1. In all man's struggles and attempts at achieving any desired end, there is in reality no necessity at all for him to go in quest of external forces to aid him. Man contains within himself vast resources, inherent power, lying untapped or else only partially made use of.
2. It is because he has allowed his faculties to get scattered on a hundred different things that he fails to achieve anything great despite his inherent potentialities. If he intelligently regulates and applies them, quick and concrete results will accrue.
3. To learn to rationally and effectively use the existing forces, man need not wait for any striking new methods, etc., to be invented, to guide him. Since the dawn of creation, nature herself abounds in instructive examples and lessons to aid man in every walk of his life. Observation will tell us that every force in nature, when allowed to flow loosely over a wide area, moves slowly and with comparatively less power than it would do if gathered together in one mass and directed through a single restricted outlet.
4. This gathering together of the scattered rays and bringing this force to bear upon a given point,-any object, idea or action-forms the process.
5. As examples of the power generated by a concentration of force are cited (1) the sluggish and leisurely flow of a river, damned and accumulated, rushes out with an amazing force through the sluice, (2) the phenomenon of ton-loads of cargo in heavy wagons being hauled or propelled by the power of steam concentrated in the boiler of the engine, (3) the most common domestic sight, the clattering and displacement of the covering lid of a cauldron when the latter commences to boil very much, (4) the normally warm sun-rays become suddenly so hot as to burn up objects when centralised and brought into focus through the lens. And the simple and commonest of action, where one unconsciously uses this principle, is noticed when a man wishing to hail another a good distance away, automatically cups his palms and shouts through them.
6. This law is equally applicable to man in all branches of his life's activities. With the utmost concentrated and careful attention, the surgeon executes minute operations. The deepest absorption marks the state of the technician, the engineer, architect or the expert painter, engaged in drawing the minute details of a plan, chart or sketch, where accuracy is of paramount importance. A like concentration is displayed by the skilled Swiss workmen that fashion the delicate parts of watches and other scientific instruments. Thus in every art and science.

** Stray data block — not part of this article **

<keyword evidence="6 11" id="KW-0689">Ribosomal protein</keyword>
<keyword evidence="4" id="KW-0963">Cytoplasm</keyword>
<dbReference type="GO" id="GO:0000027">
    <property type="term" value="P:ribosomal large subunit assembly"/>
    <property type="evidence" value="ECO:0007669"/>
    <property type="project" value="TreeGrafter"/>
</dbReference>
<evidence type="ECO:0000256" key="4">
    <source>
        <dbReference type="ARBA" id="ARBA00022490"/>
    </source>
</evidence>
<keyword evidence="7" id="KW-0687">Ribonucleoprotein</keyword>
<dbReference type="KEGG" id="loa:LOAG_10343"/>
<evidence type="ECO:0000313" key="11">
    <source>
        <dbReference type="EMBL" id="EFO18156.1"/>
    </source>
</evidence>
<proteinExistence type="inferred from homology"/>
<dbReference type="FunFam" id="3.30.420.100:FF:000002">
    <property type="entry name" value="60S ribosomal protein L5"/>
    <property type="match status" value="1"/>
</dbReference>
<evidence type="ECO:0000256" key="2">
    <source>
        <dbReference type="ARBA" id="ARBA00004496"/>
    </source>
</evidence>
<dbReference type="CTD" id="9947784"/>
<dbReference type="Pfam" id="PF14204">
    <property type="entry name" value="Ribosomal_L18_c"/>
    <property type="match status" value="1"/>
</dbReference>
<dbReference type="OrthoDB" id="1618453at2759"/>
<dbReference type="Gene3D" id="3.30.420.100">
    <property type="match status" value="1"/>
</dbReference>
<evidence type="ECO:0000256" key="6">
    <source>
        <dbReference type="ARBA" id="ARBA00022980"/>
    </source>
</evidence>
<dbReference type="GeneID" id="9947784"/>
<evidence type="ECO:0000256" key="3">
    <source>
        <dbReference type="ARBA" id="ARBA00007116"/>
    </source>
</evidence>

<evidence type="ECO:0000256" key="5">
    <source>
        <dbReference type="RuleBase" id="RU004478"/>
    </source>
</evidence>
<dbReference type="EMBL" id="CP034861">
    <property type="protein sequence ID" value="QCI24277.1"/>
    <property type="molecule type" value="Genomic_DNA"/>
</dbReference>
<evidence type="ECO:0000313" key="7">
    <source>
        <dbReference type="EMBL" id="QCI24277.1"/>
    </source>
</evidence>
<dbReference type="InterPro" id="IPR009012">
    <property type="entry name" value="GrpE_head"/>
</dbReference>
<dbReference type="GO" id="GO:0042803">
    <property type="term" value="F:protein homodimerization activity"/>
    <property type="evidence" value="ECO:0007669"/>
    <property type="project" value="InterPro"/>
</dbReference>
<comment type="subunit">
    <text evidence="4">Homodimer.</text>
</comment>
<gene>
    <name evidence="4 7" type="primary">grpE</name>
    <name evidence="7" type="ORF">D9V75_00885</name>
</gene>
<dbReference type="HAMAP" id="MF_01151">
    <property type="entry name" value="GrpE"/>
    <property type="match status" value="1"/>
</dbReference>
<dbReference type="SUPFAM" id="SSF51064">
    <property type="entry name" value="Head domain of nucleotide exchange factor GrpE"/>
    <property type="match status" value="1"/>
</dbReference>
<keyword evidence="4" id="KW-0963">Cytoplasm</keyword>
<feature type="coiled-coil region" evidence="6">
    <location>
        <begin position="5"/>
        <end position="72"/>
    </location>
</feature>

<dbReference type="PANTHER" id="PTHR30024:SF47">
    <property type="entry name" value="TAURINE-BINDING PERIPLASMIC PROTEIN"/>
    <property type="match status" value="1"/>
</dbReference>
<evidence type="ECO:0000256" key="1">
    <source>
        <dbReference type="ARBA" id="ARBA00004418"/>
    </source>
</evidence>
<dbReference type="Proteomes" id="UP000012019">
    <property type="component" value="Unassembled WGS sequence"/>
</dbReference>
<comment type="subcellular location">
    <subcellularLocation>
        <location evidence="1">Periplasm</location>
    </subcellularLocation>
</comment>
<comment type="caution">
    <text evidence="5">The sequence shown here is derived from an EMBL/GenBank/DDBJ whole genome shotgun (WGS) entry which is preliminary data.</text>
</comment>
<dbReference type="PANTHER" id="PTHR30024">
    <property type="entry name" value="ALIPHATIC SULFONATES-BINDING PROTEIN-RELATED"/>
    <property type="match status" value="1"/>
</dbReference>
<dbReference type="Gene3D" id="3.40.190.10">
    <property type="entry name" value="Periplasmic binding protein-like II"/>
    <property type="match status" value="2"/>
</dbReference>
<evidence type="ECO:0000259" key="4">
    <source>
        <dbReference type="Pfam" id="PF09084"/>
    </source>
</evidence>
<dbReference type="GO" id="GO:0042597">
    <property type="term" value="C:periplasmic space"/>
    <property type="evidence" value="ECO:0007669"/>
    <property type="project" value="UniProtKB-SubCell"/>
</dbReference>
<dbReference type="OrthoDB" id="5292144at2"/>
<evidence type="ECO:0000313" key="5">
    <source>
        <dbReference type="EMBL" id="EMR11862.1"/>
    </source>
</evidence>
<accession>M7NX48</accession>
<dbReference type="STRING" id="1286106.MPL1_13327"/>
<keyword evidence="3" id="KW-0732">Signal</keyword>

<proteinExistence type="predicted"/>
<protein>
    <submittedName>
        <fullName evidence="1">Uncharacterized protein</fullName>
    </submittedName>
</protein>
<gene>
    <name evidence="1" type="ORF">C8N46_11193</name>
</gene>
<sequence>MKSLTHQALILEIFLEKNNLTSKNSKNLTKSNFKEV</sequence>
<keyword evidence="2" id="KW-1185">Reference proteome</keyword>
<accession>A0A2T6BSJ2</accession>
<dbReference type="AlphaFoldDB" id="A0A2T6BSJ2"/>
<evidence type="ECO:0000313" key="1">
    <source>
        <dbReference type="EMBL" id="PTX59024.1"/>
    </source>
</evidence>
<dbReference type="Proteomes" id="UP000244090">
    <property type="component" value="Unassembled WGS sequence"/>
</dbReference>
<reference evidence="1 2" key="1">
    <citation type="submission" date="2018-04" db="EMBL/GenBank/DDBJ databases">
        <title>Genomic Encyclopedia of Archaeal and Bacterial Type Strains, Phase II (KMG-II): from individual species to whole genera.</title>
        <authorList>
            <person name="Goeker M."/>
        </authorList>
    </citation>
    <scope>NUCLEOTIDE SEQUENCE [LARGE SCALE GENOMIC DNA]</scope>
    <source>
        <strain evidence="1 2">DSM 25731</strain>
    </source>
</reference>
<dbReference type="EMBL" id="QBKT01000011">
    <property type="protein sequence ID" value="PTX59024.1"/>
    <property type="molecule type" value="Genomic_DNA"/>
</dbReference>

7. This is specially so in the spiritual line where the aspirant has to deal with forces internal. The powers of the mind are always scattered and resist attempts at concentration. This oscillatory tendency is an innate characteristic of the mind-stuff. Of the various methods employed to curtail and arrest this tossing of the mind, those using the medium of sound and sight, stand prominent, because these two have a peculiar knack of catching the attention of and stilling the mind. It is seen how a hypnotist gently subdues the mind of the 'subject' by making the latter gaze steadily into his (the hypnotist's) eyes and listen to the monotonous repetition of his steady, deliberate suggestions. We have still another clue to this when we note the mother gently croons the little child into slumber. Also the schoolmaster's sharp, "Now then, boys look here," whenever he desires them to pay special attention to what he is saying, is significant. He feels that by getting them to fix their gaze on him, he will draw the attention of their minds as well to his teaching.
Therefore in the course of spiritual discipline too, the methods of developing concentration take the form of gazing steadily at a dot, or at the symbol of the Pranava, or the Mantra or the figure of the favourite chosen deity. With some others it is done by the audible repetition of the Mantra or the Lord's name, or OM, or some select Kirtan tunes with regular rhythm and intonation. By these means the mind gradually gets indrawn and focussed. As this state deepens, the person slowly loses awareness of his surroundings. The concentration, when continued, leads to the state of Dhyana or meditation, when the practitioner tends to forget even that physical frame.
Meditation, when persisted in and perfected, brings about the experience of superconsciousness or Samadhi, the ultimate state of Self-awareness or Realisation.